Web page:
Lendinero's blog on Growing Your Business
More than a few of our clients at Glassman Wealth Services are small business owners and entrepreneurs, so I’m often asked to give advice on ways to improve their businesses or share ideas that will give them a competitive edge.
As a small business owner myself, I know first-hand the challenges that many of my fellow small business owners face. But there are some smart things that small business owners should consider doing now. Here’s my top 3 tips:
We’re five years out from the Great Recession and the start of the financial crisis that all but dried up access to capital especially for small businesses. That’s changing now as banks have money to lend and more of an appetite to lend it. The requirements are still the same like having good credit and a solid business plan, and you may need to be prepared to personally guarantee the loan. Most small business owners should consider accessing capital for three reasons:
Working in Washington, D.C., we’ve been known as the lawyer capital, but today, this area is also known as being rich in consultants. Fortunately great consultants exist in many parts of the U.S. So rather than hiring for a position that may be just part-time, like a marketing strategist or legal counsel, instead, consider retaining a consultant that is an expert in their field.
Keep in mind that many of these consultants left big companies to start businesses of their own. We use consultants in our own business to fulfill many of our business functions. In fact, we outsource most functions outside of our core business. To learn more about outsourcing, read: Make Outsourcing a Competitive Advantage.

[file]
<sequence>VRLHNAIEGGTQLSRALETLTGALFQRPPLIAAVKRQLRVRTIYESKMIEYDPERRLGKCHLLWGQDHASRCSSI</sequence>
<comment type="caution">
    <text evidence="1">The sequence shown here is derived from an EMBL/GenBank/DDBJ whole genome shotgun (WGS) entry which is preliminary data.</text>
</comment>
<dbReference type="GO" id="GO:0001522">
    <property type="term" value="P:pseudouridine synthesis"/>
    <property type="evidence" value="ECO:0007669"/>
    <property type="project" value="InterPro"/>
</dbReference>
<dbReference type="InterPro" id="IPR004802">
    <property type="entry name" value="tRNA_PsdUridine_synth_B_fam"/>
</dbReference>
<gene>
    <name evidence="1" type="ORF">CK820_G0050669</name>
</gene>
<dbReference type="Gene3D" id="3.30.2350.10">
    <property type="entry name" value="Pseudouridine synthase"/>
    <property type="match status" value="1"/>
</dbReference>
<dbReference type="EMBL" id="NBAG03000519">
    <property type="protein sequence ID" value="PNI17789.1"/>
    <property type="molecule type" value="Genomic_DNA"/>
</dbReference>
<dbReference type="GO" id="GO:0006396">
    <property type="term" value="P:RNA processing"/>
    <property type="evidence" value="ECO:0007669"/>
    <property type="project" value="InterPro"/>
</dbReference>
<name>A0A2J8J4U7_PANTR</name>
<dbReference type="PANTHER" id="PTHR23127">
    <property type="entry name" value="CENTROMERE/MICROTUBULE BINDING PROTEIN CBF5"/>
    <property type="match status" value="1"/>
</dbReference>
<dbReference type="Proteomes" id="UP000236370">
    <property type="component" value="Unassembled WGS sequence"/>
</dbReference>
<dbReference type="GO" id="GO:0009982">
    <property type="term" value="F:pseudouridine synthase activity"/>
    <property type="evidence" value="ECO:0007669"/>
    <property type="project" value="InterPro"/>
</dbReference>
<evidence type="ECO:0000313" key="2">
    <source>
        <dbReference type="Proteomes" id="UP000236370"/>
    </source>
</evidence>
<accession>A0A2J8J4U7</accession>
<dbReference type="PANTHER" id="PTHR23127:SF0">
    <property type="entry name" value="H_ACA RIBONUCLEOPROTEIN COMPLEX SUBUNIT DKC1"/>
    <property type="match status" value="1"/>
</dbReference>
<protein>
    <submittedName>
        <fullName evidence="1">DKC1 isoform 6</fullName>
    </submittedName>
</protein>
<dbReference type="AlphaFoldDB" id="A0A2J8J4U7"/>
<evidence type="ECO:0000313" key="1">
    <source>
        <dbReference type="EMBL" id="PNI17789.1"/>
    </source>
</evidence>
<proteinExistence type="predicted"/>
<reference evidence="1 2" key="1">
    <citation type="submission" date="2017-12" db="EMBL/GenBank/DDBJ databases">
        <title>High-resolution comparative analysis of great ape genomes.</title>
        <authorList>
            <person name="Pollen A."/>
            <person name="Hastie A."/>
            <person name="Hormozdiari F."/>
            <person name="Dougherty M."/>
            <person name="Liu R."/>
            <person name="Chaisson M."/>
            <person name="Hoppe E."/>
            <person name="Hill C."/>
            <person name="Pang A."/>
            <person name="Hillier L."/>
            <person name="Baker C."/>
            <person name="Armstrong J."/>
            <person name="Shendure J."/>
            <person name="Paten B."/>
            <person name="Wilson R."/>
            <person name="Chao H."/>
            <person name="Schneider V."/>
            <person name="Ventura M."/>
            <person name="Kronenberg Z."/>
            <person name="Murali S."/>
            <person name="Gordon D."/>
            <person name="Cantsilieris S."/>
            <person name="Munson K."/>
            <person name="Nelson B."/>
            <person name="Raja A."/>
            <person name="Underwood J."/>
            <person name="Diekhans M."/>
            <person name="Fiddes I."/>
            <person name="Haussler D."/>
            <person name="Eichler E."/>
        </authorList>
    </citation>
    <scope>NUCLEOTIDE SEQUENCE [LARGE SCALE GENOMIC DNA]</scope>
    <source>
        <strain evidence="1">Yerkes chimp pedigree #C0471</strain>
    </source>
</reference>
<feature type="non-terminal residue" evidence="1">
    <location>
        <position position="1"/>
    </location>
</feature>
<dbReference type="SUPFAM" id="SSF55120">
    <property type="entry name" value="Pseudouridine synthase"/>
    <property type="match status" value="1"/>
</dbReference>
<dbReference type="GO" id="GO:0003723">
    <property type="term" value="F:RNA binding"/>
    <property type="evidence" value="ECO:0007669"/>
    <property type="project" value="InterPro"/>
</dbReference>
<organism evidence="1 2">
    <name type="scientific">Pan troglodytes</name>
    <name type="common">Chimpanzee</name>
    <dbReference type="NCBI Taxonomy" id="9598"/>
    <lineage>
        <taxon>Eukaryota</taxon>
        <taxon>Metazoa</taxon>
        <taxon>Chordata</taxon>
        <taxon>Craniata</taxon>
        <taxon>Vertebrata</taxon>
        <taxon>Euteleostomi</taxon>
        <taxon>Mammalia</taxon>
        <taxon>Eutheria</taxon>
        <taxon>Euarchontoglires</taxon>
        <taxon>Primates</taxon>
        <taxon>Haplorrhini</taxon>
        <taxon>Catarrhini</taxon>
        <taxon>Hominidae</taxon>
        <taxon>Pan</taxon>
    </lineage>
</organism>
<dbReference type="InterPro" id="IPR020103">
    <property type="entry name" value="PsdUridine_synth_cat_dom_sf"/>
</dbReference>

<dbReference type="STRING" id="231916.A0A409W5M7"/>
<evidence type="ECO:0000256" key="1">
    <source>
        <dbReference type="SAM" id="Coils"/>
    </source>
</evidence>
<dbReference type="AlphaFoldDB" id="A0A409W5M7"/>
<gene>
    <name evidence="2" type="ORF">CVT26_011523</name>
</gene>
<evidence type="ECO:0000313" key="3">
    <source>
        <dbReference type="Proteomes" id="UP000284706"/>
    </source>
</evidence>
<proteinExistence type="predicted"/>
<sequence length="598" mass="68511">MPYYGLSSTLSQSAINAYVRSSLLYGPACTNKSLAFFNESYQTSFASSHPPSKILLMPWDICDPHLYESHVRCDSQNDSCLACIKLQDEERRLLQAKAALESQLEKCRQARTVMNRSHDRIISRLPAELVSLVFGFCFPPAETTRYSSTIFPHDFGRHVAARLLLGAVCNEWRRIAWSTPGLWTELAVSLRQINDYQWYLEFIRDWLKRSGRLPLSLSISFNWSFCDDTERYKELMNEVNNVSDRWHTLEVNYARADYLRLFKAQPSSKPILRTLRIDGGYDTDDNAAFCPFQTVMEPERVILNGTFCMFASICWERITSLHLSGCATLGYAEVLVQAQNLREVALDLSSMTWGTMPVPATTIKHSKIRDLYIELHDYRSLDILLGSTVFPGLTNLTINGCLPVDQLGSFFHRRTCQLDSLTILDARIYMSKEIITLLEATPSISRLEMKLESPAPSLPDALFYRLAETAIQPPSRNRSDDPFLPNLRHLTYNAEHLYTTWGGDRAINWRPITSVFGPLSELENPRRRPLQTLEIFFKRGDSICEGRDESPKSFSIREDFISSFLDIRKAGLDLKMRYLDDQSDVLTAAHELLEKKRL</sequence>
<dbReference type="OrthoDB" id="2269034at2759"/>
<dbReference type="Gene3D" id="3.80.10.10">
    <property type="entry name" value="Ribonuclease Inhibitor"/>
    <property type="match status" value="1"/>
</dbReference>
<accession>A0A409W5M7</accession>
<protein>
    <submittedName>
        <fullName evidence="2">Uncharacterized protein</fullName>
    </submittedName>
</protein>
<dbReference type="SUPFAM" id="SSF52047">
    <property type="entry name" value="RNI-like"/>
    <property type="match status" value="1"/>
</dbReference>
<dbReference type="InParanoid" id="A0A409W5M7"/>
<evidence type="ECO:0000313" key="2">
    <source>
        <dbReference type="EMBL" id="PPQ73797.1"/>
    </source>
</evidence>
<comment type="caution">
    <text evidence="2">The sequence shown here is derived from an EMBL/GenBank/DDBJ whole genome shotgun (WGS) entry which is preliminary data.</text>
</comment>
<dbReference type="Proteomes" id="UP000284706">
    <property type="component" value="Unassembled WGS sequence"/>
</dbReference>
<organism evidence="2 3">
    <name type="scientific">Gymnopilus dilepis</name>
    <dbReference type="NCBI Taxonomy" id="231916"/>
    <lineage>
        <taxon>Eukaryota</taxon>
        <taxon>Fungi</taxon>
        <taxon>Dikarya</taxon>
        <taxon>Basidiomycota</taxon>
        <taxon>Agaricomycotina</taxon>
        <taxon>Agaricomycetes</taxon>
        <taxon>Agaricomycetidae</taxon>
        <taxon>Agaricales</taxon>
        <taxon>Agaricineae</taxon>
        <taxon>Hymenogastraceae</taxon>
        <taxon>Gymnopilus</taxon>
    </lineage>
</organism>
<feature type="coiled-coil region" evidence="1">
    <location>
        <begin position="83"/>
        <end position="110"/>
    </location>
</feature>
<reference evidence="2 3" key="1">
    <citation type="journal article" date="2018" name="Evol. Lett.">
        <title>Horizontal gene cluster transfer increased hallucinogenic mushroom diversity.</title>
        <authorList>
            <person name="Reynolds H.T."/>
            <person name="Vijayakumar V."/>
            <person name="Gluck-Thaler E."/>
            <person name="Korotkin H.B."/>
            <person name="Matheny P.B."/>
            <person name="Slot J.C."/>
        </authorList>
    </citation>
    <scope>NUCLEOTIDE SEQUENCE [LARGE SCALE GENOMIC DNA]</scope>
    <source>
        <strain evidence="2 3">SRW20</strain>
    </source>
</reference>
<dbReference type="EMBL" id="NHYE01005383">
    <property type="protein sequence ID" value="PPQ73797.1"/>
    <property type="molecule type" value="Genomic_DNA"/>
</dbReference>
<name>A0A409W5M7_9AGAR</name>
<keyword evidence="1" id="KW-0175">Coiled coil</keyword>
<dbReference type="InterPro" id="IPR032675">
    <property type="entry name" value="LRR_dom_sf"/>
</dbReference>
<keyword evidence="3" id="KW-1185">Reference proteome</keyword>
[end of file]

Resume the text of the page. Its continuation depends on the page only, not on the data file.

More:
The best benefit to hiring a consultant is that they cross-pollinate. What I mean by this is that they work with dozens, maybe hundreds of other businesses and bring a perspective and advice formed by best practices from working with many clients. This insider’s view can help you avoid costly mistakes and enhance any number of areas of your business.
I recently read a fantastic book, The Lean Start-Up by Eric Ries which is a must-read for all businesses regardless of size. The main point of this book is that if you’re starting a business or launching a new product, you don’t need to start with the grandiose office or spend years developing a finalized product or service before you launch. Instead, this book champions the idea of testing your vision by launching a more rudimentary form of your concept to gain interest and feedback.
Companies like Starbucks or Proctor and Gamble test new concepts on smaller markets before launching their products worldwide. Small companies can learn from this approach. Develop a prototype to get the product out, launch it in smaller markets, test it, get feedback, pivot, and then refine it. By using this cost-effective process, you’ll have a refined product or service designed to the taste and needs of potential clients because they told you what they liked and wanted along the way.
As the economy continues to improve, small businesses will have more opportunities to expand and grow. By taking advantage of opportunities that exist now, you’ll improve your chances of success.
By: Barry Glassman
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